Can isothiocyanates (ITCs) help prevent viral infections?

Joel H. Fuhrman, MD
Family Medicine
Compounds called isothiocyanates are derived from cruciferous vegetables such as kale, cabbage, collards, broccoli, cauliflower, and turnips. Recent studies have shown that isothiocyanates (ITCs) are important to enable interferon responsiveness, which serves as a potent stimulator to attack microbes such as viruses. Specifically, the effects of these ITCs have been shown to increase immune cell-killing capacity and resistance to viral infection with impressive results. Already, 3.3-diindolylmethane (DIM) has been shown to resolve cervical dysplasia, laryngeal papillomas, and warts. It is presently under investigational studies as a treatment for a variety of viral infections and antibiotic-resistant bacteria, including human immunodeficiency virus (HIV), human papilloma virus (HPV), and hepatitis.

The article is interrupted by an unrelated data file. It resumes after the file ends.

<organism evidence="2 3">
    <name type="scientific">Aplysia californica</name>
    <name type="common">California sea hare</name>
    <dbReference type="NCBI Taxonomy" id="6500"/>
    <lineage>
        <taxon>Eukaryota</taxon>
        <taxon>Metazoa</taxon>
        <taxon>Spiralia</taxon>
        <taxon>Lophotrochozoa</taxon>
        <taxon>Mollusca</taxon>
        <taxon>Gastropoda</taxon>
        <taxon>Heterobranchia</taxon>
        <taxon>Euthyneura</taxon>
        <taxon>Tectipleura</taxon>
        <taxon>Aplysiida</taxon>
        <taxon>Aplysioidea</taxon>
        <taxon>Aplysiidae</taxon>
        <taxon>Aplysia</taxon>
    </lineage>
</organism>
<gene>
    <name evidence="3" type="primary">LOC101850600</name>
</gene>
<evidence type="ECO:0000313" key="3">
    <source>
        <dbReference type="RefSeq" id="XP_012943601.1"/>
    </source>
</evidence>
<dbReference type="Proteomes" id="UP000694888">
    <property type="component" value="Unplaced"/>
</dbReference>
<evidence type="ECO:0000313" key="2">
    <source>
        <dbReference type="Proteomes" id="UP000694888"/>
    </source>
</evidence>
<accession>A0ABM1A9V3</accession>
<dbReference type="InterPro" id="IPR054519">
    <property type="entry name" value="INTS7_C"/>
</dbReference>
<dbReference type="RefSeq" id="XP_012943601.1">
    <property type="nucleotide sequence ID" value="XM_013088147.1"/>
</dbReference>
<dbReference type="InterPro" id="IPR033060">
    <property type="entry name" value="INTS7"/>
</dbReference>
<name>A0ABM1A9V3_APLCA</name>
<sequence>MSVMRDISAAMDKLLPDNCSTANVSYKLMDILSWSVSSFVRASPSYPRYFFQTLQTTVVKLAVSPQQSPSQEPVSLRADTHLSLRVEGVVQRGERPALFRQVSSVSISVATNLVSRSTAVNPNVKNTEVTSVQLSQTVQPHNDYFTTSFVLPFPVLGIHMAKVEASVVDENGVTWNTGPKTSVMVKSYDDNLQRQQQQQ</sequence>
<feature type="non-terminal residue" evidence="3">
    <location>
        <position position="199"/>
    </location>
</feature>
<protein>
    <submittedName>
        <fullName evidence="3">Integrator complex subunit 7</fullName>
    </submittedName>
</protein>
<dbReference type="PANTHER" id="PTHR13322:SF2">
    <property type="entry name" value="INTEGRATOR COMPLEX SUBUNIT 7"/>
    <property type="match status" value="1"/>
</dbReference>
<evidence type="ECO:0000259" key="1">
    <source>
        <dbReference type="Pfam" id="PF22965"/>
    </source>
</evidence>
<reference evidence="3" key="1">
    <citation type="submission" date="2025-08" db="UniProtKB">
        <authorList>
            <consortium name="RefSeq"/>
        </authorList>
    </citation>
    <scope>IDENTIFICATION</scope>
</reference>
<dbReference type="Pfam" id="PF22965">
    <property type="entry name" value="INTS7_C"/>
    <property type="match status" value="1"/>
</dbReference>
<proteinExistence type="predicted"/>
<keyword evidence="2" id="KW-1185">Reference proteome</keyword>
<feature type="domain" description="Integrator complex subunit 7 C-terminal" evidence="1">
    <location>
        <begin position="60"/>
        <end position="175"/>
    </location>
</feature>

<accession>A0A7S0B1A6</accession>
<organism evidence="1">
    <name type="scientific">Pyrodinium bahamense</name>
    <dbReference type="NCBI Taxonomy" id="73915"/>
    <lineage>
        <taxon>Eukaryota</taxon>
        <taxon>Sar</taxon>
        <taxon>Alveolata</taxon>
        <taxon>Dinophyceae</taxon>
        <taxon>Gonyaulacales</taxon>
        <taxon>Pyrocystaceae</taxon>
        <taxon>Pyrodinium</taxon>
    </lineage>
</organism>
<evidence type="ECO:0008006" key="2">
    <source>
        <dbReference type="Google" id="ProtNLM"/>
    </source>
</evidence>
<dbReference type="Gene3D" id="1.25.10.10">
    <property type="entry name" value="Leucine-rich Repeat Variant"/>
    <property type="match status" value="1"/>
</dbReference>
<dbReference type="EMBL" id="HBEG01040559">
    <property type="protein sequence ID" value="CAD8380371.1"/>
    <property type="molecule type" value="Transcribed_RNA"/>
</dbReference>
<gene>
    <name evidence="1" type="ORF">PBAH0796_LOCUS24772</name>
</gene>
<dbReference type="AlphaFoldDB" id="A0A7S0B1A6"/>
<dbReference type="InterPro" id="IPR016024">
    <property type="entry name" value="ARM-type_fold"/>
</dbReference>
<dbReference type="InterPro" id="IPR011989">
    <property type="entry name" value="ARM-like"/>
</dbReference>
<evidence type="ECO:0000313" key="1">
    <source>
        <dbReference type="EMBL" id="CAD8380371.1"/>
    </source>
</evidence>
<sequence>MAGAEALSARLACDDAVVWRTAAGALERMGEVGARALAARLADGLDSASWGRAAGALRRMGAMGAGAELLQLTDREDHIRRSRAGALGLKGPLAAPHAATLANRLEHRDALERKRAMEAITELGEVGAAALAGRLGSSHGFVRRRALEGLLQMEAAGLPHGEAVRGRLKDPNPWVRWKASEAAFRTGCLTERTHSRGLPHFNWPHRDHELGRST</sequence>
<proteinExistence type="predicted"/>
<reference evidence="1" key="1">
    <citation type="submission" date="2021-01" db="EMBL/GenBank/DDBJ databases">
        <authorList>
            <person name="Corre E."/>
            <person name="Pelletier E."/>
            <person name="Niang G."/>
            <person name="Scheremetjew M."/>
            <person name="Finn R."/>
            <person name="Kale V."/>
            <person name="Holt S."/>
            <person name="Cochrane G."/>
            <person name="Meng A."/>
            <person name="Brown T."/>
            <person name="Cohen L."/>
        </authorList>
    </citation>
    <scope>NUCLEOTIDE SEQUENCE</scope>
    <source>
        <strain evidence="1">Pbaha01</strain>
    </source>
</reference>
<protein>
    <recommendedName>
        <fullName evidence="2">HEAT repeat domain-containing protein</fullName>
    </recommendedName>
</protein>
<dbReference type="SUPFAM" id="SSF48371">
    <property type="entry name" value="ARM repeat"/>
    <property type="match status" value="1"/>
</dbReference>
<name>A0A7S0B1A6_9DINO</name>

Super Immunity: The Essential Nutrition Guide for Boosting Your Body's Defenses to Live Longer, Stronger, and Disease Free

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Super Immunity: The Essential Nutrition Guide for Boosting Your Body's Defenses to Live Longer, Stronger, and Disease Free

In Super Immunity, world-renowned health expert and New York Times bestselling author of Eat to Live Dr. Joel Fuhrman offers a nutritional guide to help you live longer, stronger, and disease...

Continue Learning about Viral Infections

Viral Infections

Viral Infections

Viral infections like herpes simplex, respiratory syncytial virus (RSV), chicken pox and rotavirus are infections caused by a virus instead of a bacterium. Viral infections do not respond to antibiotics, but some specific viruses ...

like influenza A and B can be treated with certain antiviral medications. Most commonly, treatment for viral infections includes drinking lots of fluids, getting rest, eating well and letting the illness run its course.
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Important: This content reflects information from various individuals and organizations and may offer alternative or opposing points of view. It should not be used for medical advice, diagnosis or treatment. As always, you should consult with your healthcare provider about your specific health needs.